Nitrogen Containing Secondary Metabolites from Endophytes of Medicinal Plants and their Biological/Pharmacological Activities- A Review

Puri, Habbu, Kulkarni, and Kulkarni: Nitrogen Containing Secondary Metabolites from Endophytes of Medicinal Plants and their Biological/Pharmacological Activities- A Review

Authors

INTRODUCTION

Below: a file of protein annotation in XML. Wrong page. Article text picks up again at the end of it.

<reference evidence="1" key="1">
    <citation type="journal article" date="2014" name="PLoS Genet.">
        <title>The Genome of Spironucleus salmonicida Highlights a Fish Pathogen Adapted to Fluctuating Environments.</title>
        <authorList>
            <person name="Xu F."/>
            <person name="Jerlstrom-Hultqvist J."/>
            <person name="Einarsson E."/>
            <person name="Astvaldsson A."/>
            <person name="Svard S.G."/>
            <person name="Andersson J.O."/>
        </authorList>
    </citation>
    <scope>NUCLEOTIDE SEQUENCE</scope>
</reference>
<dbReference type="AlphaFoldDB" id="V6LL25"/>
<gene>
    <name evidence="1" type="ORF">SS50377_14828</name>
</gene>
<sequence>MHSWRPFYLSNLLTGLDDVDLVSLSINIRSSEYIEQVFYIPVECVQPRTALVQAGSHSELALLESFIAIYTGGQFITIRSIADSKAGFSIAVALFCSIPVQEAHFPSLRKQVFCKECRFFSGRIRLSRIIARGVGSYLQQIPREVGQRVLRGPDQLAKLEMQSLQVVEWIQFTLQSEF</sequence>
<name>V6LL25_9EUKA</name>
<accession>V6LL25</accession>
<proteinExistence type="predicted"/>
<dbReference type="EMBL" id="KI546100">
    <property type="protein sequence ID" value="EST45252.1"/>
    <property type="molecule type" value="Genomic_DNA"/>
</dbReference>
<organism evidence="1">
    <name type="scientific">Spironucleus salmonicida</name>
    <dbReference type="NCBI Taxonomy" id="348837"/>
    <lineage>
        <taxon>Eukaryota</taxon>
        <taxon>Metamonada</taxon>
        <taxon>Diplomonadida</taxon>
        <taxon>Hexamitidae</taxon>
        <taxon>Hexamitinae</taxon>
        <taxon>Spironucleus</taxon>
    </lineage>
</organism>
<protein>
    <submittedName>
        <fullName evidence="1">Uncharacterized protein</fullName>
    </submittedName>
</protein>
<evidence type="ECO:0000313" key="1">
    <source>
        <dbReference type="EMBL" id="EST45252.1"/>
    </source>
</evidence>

Nitrogen is an important component of living cells present in nucleic acids, proteins, enzymes, cofactors, signalling molecules, numerous plant secondary products and necessary metabolic processes involved in the synthesis and transfer of energy. Plants require nitrogen throughout their development. Plants containing large amount of nitrogen produces nitrogenous secondary metabolites forming a part of their structure. Plants obtain nitrogen from roots by nitrogen fixing bacteria and deterioration of dead tissues by micro-organisms, thus promoting plant growth.1 Nitrogen combines chemically with oxygen or hydrogen to form various nitrogenous compounds which can be used by plants. The organic nitrogenous compounds are formed from inorganic nitrogen compounds present in the environment by nitrogen assimilation. These nitrogenous compounds are added to the soil as fertilizers in the form of ammonium (NH4+) and nitrate (NO3+). Nitrogenous metabolites are widely distributed throughout the plant kingdom.